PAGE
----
9. #7029
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    Milwaukee, Wisconsin
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    6,010

    Re: Economic News/Discussion

    Quote Originally Posted by BlackDragon24 View Post
    Second, because the assertions he makes about tax loopholes being closed are on faith that Ryan's plan will actually do this, when I have read nothing, nowhere, that shows how this will be done...because it doesn't exist.
    Sure it does. The Ryan Budget removes corporate income tax and puts in its place a 8.5% Business Consumption Tax on goods and services. No loop holes.

    Quote Originally Posted by BlackDragon24 View Post
    Third, this notion that lowering taxes somehow raises revenue...I just don't get it....its simple math, I have debunked it time and time again with the Bush tax cuts, and I won't do it again because it is such simple friggin math.
    So, in the abstract, cutting corporate taxes does not encourage companies to grow - at all?

    You're taking the classically liberal "bidness men are evil evil" approach here. You're assuming that if we cut taxes on Microsoft, for example, all the extra money will go to Steve Ballmer's pockets, as opposed to Microsoft hiring more workers, or spending more on research and development, or whatnot.

    Quote Originally Posted by BlackDragon24 View Post
    So unless you create incentives for creating American jobs, all "tax cuts for the rich" plans are essentially DOA in my mind.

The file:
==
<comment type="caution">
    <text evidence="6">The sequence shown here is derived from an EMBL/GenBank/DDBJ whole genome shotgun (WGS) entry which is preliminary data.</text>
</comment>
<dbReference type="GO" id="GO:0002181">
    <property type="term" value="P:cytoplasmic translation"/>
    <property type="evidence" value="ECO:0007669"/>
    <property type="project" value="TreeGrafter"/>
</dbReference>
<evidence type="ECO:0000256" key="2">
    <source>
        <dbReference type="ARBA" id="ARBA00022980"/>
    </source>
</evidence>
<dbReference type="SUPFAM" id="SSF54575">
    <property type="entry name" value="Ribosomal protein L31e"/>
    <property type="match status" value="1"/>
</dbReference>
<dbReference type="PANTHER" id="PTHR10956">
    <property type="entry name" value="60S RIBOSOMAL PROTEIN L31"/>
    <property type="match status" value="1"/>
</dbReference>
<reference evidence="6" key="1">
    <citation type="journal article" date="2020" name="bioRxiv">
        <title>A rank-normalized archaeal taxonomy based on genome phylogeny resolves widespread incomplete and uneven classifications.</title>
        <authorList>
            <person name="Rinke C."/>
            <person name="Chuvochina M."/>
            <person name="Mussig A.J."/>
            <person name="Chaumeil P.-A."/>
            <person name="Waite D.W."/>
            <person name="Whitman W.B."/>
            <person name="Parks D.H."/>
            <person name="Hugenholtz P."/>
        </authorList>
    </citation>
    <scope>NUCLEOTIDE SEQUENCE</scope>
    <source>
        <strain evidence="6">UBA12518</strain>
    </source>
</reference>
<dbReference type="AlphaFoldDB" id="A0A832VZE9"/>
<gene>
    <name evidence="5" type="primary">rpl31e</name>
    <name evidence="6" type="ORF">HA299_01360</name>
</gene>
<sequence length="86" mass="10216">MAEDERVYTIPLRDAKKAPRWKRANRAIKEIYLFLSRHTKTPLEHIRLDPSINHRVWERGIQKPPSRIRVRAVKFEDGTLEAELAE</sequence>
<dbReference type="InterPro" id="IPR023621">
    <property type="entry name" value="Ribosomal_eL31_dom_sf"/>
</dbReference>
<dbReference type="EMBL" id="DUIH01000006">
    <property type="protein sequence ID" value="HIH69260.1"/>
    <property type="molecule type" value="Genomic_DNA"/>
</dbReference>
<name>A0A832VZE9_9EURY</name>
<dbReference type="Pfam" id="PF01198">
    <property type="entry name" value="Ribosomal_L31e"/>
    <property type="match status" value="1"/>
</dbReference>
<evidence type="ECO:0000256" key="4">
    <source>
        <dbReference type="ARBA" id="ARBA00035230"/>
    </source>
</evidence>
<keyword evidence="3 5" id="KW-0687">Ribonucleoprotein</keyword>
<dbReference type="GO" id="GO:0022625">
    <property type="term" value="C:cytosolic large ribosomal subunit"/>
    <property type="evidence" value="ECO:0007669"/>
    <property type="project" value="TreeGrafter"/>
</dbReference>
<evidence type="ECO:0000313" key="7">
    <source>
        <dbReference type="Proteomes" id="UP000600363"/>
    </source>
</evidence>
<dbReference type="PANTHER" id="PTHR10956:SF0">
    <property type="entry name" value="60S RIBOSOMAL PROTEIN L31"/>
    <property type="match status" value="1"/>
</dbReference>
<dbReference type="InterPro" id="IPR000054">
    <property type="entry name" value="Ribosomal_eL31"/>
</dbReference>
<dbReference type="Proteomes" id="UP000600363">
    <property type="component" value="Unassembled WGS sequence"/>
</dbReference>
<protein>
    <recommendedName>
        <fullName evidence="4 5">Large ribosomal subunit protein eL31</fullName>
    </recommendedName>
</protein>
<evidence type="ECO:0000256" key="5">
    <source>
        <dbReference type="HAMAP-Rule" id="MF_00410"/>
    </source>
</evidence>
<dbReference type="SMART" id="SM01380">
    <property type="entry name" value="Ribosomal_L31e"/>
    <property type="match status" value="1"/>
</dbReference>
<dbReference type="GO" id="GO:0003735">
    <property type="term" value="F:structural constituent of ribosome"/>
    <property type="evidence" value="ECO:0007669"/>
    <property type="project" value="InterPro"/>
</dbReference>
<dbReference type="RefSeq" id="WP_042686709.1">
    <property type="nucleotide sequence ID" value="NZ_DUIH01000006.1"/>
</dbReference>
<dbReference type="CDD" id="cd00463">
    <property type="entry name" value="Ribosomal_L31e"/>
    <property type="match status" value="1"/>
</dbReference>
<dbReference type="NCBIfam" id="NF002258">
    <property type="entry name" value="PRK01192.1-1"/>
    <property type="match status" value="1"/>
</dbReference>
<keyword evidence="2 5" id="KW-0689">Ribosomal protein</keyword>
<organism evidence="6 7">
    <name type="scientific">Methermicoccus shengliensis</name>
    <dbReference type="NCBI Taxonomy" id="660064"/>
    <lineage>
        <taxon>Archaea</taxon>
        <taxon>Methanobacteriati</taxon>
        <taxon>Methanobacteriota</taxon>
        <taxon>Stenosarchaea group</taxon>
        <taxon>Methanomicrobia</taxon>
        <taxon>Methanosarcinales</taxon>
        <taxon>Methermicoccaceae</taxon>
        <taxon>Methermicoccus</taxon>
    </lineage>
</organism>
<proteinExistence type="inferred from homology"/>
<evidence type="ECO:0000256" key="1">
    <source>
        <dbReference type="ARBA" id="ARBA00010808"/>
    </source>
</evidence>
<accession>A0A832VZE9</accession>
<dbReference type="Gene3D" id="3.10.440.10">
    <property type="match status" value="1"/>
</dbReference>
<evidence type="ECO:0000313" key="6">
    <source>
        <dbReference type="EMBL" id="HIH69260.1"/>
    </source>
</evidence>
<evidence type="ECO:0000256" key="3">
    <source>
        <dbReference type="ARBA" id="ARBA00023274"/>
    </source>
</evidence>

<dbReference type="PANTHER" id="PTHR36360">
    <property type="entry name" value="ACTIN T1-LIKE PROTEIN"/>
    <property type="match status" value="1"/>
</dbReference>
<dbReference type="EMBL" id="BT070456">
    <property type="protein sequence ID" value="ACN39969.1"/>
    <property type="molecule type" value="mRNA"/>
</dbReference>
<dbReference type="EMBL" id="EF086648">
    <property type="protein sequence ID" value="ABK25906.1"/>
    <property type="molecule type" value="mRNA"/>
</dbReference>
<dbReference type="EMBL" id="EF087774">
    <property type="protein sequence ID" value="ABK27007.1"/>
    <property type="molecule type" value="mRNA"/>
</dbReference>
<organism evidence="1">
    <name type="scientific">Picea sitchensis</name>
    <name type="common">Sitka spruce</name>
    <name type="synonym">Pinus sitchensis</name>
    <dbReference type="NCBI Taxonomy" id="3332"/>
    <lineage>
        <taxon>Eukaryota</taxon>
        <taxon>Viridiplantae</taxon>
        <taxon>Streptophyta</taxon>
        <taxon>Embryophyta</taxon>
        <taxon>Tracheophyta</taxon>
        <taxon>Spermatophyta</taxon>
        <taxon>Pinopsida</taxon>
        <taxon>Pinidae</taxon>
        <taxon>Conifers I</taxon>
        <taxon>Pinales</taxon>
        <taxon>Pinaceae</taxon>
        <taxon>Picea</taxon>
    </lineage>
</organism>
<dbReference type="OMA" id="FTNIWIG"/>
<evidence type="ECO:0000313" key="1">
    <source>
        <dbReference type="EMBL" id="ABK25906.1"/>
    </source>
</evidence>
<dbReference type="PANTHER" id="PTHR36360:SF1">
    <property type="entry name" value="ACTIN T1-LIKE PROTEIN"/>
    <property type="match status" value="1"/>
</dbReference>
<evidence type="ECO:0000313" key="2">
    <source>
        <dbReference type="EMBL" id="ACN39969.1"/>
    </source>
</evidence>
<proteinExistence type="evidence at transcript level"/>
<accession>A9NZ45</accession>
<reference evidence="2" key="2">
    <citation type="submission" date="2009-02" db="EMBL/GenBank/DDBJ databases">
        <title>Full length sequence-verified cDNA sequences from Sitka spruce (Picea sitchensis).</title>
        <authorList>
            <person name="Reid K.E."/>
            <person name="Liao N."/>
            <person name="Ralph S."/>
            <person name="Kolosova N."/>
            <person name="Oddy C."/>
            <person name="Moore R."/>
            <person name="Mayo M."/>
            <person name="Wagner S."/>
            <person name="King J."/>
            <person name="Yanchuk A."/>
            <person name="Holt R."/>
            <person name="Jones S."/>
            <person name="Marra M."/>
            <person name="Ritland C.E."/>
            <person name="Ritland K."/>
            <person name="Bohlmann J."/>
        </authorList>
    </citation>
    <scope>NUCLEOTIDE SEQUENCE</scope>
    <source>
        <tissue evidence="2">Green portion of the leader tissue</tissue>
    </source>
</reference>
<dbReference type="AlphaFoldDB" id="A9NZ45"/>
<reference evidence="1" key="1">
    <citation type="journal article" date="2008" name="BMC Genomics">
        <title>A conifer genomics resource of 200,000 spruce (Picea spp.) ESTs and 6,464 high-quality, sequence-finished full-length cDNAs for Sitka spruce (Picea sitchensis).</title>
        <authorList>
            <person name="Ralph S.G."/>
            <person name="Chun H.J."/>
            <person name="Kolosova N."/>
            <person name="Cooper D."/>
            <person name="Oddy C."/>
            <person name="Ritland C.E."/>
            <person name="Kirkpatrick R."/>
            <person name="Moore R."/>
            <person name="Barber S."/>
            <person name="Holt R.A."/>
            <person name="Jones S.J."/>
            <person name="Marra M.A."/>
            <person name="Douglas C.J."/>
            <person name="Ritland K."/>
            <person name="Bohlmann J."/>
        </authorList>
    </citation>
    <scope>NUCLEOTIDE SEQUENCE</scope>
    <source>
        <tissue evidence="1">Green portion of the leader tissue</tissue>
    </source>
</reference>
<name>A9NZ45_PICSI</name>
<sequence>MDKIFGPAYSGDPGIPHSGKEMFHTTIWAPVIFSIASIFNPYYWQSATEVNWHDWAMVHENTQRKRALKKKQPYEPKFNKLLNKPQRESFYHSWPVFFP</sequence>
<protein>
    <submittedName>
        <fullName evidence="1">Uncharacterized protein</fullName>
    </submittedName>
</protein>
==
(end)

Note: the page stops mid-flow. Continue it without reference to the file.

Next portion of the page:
The Ryan Budget does this. The aforementioned Business Consumption Tax that would replace the corporate income tax would not be applied to American businesses who sell export goods outside the country. From the House GOP website on the Ryan Budget:

    Leveling of the Playing Field. To level the playing field and eliminate the competitive disadvantage on American businesses and American-made products, the BCT is not imposed on U.S. exports when they leave the U.S. It is instead imposed on foreign imports when they enter the U.S. Thus, the BCT is “border adjustable.”

    Currently, the U.S. corporate income tax is not border adjustable (i.e., the tax cannot be removed from exports or imposed on imports). In contrast, foreign competitors in Europe have the advantage of removing their own taxes on their exports. The World Trade Organization [WTO] established the requirements for a border adjustable tax system. Direct taxes, such as the corporate income tax, are not border adjustable, but indirect taxes, such as the BCT, are border adjustable.

  10. #7030
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    Re: Economic News/Discussion

    Quote Originally Posted by BlackDragon24 View Post
    So politically, its a savvy move because Obama and the dems will cave like usual.
    I wouldn't be so sure about that.

  11. #7031
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    Re: Economic News/Discussion